Treasury Department Releases Additional Opportunity Zone Guidance
The Treasury Department released a highly anticipated second set of proposed regulations April 17 providing guidance on Opportunity Zone provisions of Internal Revenue Code section 1400Z-2. The regulations clarify certain issues addressed in the first set of proposed regulations last October and provide additional guidance on significant new issues. The guidance provides more flexibility in structuring Opportunity Zone investments and greater clarity on several issues impacting real estate development, affordable housing, and economic development.
The proposed regulations clarify that the original use of tangible property commences on the date such property is placed in service for purposes of depreciation or amortization, and that property previously placed in service within an Opportunity Zone may be disregarded for purposes of the original use requirement if the property has not been utilized or has been vacant for at least five years prior to purchase. In our comments on the first set of proposed regulations, NCSHA encouraged IRS to consider land or property vacant for a period of at least one year as meeting the original use requirement, arguing that this safe harbor would facilitate the redevelopment of vacant and abandoned properties in distressed communities and greatly enhance the impact of the Opportunity Zone incentive.
The proposed regulations also clarify that the original use requirement is not applicable to land—whether improved or unimproved—and that land does not need to be substantially improved. The Treasury specifically requests comments on whether rules are necessary to prevent transactions such as “land banking” and possible approaches to prevent such abuse.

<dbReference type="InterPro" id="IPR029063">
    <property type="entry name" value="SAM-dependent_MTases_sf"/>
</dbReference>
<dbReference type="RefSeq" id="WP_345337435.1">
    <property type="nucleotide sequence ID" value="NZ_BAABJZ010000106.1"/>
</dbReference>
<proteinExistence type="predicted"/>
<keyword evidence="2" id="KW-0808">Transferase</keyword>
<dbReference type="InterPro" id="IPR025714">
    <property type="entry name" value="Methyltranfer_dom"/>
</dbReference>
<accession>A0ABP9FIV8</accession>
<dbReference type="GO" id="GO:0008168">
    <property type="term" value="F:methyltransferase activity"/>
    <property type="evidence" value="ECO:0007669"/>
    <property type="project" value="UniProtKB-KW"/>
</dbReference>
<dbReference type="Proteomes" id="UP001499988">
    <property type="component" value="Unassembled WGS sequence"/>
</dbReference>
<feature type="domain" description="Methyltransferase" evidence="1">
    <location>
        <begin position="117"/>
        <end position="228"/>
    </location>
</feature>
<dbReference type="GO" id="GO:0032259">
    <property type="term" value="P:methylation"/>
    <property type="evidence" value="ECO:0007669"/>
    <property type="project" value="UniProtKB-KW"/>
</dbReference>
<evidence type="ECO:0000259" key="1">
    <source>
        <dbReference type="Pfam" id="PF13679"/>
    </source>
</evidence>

The proposed regulations also provide significant new guidance for operating businesses in Opportunity Zones, including additional detail on the requirement that at least 50 percent of the gross income of a qualified Opportunity Zone business is derived from the active conduct of a trade or business in the Opportunity Zone. In this guidance, Treasury provides three safe harbors and a facts-and-circumstances test for determining whether an entity meets the 50-percent test. In our comments on the first set of proposed regulations, NCSHA encouraged Treasury to clarify the 50 percent rule and to provide a lower threshold or exceptions to the rule.
Other issues addressed in the proposed regulations include clarification of the substantially all definition in section 1400Z-2, details on transactions that may trigger the inclusion of gain that a taxpayer has elected to defer and the timing and amount of such gain, guidance on the treatment of leased property used by an Opportunity Zone business, and rules on the reasonable period for an Opportunity Fund to reinvest proceeds from the sale of qualifying assets without penalty.
NCSHA will submit comments on these proposed regulations during the 60-day comment period. Please send your comments to Jim Tassos by May 17.
The Treasury Department will issue additional Opportunity Zone guidance later this year on other issues including information reporting requirements.